Tuesday, January 7, 2020

The business of upvoting

I have only recently discovered that a curious, even ridiculous feature of my work email at the library is that it is possible to upvote emails. So someone sends around an all staff email like "A box of DVD cases seems to have gone awol in the delivery. If you see it around please let me know." And there is a little thumbs up near the top right of the message where I could, if I so desire, click. 

One upvote.

Someone liked it!

In my exhaustive research for this post I learned that not only does it show how many people liked an email, but it even shows who! I feel like I've discovered a little universe here, with an emphasis on "little". Not many people seem to take part in this upvoting feature. Or, fairly speaking, maybe almost everyone does, but most people can't find any message they quite like enough.

Still, I've learned a few things from the votes. For instance the head of automation tends to get a couple upvotes on his messages, even when they're dry as can be. One of them is always some mysteriously random name I've never heard before. No one upvotes our branch manager, which makes sense I guess. It doesn't seem like it would suit him, all that fuss. The Circulation Manager gets upvoted only by people outside of circulation. I think they're trying to cheer him up.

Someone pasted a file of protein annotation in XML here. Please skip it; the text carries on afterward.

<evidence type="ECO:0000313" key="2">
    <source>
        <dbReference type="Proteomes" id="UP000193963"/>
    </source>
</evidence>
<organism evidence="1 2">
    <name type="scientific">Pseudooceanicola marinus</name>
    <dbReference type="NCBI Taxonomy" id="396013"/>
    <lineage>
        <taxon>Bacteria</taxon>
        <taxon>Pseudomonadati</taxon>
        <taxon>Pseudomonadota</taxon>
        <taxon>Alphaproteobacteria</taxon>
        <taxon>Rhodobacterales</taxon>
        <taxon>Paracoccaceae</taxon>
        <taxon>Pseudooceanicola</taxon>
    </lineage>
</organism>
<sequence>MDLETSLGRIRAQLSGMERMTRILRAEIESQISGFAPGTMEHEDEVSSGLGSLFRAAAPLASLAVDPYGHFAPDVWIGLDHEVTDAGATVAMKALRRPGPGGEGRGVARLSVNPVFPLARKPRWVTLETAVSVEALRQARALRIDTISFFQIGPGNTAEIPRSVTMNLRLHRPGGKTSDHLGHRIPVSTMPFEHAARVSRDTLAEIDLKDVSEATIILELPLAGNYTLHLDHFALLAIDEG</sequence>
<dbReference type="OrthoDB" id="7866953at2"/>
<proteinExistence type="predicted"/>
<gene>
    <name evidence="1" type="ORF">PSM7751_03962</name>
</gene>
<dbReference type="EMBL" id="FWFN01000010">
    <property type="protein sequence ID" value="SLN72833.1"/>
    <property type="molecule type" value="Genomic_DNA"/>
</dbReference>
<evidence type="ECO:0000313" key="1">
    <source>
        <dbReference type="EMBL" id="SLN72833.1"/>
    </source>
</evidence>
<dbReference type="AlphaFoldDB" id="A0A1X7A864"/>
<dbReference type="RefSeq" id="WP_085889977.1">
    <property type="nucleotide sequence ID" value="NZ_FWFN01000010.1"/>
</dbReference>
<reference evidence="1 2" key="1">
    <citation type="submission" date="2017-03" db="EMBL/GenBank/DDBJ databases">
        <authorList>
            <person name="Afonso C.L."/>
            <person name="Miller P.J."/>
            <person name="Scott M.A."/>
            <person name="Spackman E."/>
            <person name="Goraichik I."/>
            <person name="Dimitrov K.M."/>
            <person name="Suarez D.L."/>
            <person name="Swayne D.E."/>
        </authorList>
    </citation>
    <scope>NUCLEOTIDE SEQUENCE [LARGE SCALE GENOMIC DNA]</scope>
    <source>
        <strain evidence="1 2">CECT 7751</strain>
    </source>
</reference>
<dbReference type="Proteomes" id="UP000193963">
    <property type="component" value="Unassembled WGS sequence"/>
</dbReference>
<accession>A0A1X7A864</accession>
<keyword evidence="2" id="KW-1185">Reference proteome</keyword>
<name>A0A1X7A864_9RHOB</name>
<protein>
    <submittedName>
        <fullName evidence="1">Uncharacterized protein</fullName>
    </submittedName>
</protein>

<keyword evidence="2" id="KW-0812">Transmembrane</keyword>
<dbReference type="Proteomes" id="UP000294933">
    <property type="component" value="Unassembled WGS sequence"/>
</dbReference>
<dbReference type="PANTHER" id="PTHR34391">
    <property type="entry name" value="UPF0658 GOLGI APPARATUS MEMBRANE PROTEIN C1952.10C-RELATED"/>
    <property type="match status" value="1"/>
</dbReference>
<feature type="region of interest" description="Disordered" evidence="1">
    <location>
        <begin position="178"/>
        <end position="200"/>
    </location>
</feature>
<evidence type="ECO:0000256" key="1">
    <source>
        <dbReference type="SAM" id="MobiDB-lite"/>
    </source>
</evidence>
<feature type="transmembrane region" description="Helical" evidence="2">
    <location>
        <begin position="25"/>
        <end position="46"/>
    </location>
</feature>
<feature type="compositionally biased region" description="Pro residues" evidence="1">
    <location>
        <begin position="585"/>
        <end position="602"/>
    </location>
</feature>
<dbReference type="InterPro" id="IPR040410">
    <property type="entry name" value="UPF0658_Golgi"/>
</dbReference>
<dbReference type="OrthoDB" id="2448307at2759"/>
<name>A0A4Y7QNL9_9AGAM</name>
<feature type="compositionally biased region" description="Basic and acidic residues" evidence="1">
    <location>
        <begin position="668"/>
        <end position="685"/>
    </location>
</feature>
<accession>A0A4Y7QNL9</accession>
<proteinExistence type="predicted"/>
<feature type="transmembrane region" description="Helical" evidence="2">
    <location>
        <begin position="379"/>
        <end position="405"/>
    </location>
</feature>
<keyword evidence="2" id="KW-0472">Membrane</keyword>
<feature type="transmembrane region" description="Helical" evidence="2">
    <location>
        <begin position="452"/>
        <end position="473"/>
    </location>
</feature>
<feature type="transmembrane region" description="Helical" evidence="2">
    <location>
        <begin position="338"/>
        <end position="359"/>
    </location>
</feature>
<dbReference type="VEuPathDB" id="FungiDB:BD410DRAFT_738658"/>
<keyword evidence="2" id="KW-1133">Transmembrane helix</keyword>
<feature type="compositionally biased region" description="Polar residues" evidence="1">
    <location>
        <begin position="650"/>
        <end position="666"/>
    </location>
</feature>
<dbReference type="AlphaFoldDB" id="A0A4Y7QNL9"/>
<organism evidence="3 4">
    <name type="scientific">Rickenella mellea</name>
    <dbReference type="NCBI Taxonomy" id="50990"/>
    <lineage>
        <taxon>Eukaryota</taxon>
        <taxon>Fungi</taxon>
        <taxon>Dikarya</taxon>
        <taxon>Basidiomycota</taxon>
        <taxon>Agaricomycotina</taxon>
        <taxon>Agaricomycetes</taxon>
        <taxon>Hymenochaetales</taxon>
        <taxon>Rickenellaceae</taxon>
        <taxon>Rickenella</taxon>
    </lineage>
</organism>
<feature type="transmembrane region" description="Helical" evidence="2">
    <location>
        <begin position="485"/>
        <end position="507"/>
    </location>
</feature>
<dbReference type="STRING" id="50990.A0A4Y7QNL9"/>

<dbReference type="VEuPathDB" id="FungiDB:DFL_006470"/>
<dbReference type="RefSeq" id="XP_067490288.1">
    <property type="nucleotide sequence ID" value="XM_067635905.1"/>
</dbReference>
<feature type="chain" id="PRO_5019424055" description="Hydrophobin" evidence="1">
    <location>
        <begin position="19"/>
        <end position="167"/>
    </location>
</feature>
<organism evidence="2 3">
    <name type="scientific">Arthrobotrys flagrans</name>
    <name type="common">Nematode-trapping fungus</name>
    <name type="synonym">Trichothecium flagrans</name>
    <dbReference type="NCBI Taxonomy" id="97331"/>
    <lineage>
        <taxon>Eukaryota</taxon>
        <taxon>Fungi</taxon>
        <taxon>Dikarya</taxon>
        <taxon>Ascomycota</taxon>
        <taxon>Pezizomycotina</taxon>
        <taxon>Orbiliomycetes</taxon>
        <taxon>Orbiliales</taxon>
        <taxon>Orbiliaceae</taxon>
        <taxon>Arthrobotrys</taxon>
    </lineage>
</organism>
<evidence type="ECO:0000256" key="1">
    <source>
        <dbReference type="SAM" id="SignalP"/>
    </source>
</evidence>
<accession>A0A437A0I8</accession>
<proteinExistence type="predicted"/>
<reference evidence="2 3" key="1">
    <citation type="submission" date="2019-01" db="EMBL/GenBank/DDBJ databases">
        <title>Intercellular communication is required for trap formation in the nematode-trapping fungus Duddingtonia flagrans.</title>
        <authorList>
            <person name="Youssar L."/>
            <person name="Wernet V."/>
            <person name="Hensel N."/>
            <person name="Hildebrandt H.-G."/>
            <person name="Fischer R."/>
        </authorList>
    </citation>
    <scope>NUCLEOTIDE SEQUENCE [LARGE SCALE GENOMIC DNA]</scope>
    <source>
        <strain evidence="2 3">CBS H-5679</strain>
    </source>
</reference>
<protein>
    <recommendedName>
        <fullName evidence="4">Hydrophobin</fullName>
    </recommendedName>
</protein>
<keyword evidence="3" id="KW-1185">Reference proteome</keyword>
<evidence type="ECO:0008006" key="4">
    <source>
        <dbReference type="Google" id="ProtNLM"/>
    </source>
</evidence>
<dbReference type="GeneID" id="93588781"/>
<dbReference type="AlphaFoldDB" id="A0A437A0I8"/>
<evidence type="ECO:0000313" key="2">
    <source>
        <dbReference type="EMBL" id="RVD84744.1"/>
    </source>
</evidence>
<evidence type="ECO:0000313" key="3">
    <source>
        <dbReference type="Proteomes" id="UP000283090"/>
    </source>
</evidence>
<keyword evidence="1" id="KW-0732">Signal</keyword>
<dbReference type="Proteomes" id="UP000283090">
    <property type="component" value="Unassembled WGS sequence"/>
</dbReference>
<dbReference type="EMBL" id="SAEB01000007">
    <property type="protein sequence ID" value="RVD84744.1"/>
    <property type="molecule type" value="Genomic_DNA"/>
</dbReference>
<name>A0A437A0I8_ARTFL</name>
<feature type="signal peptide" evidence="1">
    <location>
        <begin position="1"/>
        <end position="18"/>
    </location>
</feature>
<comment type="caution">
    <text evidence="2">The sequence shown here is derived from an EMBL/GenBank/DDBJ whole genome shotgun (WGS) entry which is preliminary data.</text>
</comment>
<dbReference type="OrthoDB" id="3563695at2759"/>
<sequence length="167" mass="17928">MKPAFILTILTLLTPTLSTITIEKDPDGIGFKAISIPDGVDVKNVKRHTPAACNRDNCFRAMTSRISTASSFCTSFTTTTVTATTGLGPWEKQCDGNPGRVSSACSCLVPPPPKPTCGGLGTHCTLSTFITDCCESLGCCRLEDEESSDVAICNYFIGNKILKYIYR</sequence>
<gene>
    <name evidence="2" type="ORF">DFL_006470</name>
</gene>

The biggest number of upvotes I've seen on any all-staff email is the one we got from the library director wishing us a Happy New Year. The upvoters on that email were exactly who I'd think they would be, a more aloof, ambitious group. I was not inclined to think well of any of them. Well, actually, one of them was okay because I found in my research that that person upvotes pretty much everything by anyone.

I think from now on I'm going to cc her on all my messages.


  1. Thumbs up on this blog entry!

    1. Whoa, thumbs up! And I thumbs up your comment. But I can't find the button. Where's the button!!!!!???????!!!1


If you were wondering, yes, you should comment. Not only does it remind me that I must write in intelligible English because someone is actually reading what I write, but it is also a pleasure for me since I am interested in anything you have to say.

I respond to pretty much every comment. It's like a free personalized blog post!

One last detail: If you are commenting on a post more than two weeks old I have to go in and approve it. It's sort of a spam protection device. Also, rarely, a comment will go to spam on its own. Give either of those a day or two and your comment will show up on the blog.